“CNIGA will not let the important message of tribal self-reliance be forgotten,” Soulliere says. “CNIGA will always serve as a reminder that our sovereign right to govern ourselves, and care for the social and economic welfare of our people, is not for sale. It will not be bargained away.
“If taking a hard line on protecting tribal sovereignty and the right of tribal governments to game is militant, then, by God, we’re militant.”
We are well into the third decade of the federal policy of Indian self-determination. Reservation development for most tribes is moving increasingly into the hands of Native Americans. But many tribes are still without the economic resources to provide for the welfare of tribal members and their tribal nations. Too many Indians still lack the education, skills and self-confidence needed to make a difference in their tribal communities.
The IGRA is succeeding in its mandate to help promote strong tribal governments and tribal economies, here in California and throughout the country. But most gaming tribes have been focused on what university researchers call a “jobs and income” approach to economic development. There is a danger that this will result in only a short-term solution to tribal economic, social and political progress.
The creation of tribal institutions under the “jobs and income” model rarely extends beyond the establishment of a casino to generate tribal government revenues; a gaming commission to protect those revenues; and a tribal development corporation to invest the income.
Many tribal governments, in California and throughout the country, are now turning their attention to nation building, a process of creating institutions that will assure the strength and continuity of their tribal governments and cultural ways for generations to come. This involves separating politics from business matters, but at the same time creating laws and institutions that in the long term will assure economic progress.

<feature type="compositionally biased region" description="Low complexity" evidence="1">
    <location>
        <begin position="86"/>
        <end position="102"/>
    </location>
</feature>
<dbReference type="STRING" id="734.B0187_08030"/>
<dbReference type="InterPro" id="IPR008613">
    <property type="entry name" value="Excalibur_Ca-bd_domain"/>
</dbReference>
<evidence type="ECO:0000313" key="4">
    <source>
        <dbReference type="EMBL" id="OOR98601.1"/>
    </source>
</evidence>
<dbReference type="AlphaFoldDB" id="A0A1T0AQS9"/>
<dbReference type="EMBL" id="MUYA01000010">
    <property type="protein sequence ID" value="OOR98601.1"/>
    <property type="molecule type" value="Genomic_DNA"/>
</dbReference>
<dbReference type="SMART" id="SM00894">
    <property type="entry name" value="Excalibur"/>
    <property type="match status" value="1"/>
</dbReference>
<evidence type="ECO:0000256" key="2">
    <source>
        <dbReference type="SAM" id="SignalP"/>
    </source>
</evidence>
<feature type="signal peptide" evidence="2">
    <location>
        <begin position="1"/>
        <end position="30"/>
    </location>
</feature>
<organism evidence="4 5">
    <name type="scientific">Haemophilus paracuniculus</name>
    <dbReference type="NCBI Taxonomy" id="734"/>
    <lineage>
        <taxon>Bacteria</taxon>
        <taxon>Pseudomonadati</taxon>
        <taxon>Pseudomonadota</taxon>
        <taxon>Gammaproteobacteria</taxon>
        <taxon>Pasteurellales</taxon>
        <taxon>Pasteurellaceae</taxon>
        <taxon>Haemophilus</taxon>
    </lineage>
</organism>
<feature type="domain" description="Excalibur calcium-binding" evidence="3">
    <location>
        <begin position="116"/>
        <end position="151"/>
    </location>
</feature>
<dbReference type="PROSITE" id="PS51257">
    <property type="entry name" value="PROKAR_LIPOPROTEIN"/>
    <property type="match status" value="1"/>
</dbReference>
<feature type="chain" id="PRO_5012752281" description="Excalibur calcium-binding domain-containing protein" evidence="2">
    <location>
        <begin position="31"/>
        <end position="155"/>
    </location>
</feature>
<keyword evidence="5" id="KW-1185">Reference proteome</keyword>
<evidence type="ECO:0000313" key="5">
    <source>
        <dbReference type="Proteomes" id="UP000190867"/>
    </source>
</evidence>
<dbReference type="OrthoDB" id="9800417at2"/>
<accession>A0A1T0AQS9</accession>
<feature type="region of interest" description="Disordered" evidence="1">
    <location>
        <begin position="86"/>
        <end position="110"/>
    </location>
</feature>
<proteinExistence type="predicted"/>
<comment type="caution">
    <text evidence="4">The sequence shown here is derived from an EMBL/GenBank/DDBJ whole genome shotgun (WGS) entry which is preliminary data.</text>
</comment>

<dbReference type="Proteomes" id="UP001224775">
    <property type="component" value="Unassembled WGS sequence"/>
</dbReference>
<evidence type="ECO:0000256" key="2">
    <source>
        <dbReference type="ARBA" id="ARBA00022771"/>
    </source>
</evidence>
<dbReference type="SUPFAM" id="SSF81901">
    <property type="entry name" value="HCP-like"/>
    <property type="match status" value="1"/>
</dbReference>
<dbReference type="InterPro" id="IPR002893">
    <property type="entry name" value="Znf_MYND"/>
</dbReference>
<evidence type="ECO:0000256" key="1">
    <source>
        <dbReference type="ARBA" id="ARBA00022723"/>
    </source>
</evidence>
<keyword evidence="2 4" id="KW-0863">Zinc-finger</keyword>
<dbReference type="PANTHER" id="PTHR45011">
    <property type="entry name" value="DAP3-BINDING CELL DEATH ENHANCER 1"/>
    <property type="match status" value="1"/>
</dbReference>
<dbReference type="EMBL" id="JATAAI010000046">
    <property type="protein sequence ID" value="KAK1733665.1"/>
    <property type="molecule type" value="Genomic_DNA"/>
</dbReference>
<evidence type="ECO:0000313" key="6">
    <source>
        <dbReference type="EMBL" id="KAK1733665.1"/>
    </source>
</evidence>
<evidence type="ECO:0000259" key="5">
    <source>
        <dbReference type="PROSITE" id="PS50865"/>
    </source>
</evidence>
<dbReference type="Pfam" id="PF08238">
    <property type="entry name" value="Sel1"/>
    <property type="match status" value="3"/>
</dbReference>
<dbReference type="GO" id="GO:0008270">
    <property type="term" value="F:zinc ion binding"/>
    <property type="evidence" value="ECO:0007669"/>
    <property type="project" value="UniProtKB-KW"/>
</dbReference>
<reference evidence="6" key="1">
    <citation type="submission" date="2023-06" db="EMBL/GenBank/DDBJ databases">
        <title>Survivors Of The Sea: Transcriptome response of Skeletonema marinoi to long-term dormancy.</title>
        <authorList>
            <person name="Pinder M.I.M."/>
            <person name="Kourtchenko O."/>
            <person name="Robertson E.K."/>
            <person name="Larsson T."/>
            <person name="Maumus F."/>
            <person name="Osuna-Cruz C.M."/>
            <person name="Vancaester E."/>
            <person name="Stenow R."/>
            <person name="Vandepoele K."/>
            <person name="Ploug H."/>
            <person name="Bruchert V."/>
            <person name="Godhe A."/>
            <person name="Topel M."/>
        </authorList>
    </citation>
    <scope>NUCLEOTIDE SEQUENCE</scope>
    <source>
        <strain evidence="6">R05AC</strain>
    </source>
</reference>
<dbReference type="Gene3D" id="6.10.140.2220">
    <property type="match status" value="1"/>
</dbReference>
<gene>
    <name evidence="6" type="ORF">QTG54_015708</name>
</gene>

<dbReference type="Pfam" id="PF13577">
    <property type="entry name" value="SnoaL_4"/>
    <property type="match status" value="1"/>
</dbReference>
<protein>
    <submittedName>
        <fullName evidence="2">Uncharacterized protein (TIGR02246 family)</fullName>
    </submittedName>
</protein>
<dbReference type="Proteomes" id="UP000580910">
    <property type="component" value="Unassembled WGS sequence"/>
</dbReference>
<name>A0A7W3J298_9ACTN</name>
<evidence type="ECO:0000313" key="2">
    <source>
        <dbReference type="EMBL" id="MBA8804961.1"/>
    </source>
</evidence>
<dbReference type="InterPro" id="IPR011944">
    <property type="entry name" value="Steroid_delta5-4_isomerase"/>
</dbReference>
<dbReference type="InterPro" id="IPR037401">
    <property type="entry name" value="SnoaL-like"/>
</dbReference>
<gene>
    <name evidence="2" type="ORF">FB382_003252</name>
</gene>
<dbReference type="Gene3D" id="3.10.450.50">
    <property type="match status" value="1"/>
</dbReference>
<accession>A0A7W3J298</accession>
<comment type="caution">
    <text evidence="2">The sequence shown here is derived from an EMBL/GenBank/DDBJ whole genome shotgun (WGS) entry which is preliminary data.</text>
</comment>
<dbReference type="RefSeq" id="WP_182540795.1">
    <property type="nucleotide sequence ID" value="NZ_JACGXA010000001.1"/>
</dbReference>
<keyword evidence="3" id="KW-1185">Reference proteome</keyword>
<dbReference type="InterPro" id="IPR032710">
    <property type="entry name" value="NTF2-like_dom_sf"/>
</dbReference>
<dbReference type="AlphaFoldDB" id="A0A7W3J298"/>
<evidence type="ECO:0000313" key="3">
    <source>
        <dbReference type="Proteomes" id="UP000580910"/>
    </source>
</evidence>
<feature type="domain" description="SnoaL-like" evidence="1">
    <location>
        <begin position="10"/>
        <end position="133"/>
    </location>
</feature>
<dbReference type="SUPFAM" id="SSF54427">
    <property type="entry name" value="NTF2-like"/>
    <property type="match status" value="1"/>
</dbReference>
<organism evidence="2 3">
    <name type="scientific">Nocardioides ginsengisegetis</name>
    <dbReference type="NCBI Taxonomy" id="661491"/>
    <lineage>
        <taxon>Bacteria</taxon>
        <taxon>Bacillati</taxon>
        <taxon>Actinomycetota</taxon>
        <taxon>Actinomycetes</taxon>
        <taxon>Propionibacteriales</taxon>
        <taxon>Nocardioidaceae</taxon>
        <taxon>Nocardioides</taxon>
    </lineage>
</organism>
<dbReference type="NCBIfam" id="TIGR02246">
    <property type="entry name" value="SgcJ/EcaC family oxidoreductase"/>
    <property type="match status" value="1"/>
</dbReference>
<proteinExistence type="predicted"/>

Indian leaders are rewriting tribal constitutions, crafting governmental systems that will remain strong as leadership changes. They are creating law enforcement agencies and tribal courts, judicial systems that guarantee fair dealings and assure tribal and non-tribal businesses an opportunity to flourish in a predictable and stable tribal environment.
“The best way to preserve sovereignty is to practice it,” Stephen Cornell, director of the Udall Center for Studies in Public Policy at the University of Arizona, told CNIGA.
“Those tribes that build governing institutions capable of the effective exercise of sovereignty are the ones that are most likely to achieve long-term, self-determined tribal prosperity,” Cornell wrote in a recent paper for the Udall Center. “They are the ones who will most effectively shape their own futures, instead of having those futures shaped by others.”
Jacob L. Coin is executive director of the California Nations Indian Gaming Association, an association of more than 50 Indian nations in the state. Among his responsibilities and duties are organizational development, policy and legislative advocacy, education on tribal governmental gaming, tribal sovereignty and political development. Prior to his current work at CNIGA, Coin was executive director of the National Indian gaming Association (NIGA) in Washington, D.C. He is a member of the Hopi Indian Tribe, Tobacco Clan, from the Village of Kykotmovi in Arizona.